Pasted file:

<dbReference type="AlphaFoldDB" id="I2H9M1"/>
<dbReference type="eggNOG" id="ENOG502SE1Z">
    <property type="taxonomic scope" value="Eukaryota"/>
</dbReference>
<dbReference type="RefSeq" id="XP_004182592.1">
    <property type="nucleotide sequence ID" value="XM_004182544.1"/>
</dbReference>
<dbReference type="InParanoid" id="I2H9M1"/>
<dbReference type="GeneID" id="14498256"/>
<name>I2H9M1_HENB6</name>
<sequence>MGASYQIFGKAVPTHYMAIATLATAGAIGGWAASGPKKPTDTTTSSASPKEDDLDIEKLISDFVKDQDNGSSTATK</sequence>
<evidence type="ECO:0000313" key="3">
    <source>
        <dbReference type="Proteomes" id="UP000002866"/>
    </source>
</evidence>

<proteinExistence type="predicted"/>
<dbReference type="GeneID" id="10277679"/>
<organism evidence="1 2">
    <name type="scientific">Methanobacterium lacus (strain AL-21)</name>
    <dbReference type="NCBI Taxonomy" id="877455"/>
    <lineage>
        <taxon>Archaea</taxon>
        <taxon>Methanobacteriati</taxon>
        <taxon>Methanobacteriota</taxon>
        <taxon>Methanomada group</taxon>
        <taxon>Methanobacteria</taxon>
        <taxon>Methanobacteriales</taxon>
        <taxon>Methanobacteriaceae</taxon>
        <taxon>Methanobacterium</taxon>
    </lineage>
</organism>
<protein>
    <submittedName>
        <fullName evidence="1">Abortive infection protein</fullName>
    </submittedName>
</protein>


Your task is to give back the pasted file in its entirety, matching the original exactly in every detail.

<dbReference type="AlphaFoldDB" id="I2H9M1"/>
<dbReference type="eggNOG" id="ENOG502SE1Z">
    <property type="taxonomic scope" value="Eukaryota"/>
</dbReference>
<dbReference type="RefSeq" id="XP_004182592.1">
    <property type="nucleotide sequence ID" value="XM_004182544.1"/>
</dbReference>
<dbReference type="InParanoid" id="I2H9M1"/>
<dbReference type="GeneID" id="14498256"/>
<name>I2H9M1_HENB6</name>
<sequence>MGASYQIFGKAVPTHYMAIATLATAGAIGGWAASGPKKPTDTTTSSASPKEDDLDIEKLISDFVKDQDNGSSTATK</sequence>
<evidence type="ECO:0000313" key="3">
    <source>
        <dbReference type="Proteomes" id="UP000002866"/>
    </source>
</evidence>

<proteinExistence type="predicted"/>
<dbReference type="GeneID" id="10277679"/>
<organism evidence="1 2">
    <name type="scientific">Methanobacterium lacus (strain AL-21)</name>
    <dbReference type="NCBI Taxonomy" id="877455"/>
    <lineage>
        <taxon>Archaea</taxon>
        <taxon>Methanobacteriati</taxon>
        <taxon>Methanobacteriota</taxon>
        <taxon>Methanomada group</taxon>
        <taxon>Methanobacteria</taxon>
        <taxon>Methanobacteriales</taxon>
        <taxon>Methanobacteriaceae</taxon>
        <taxon>Methanobacterium</taxon>
    </lineage>
</organism>
<protein>
    <submittedName>
        <fullName evidence="1">Abortive infection protein</fullName>
    </submittedName>
</protein>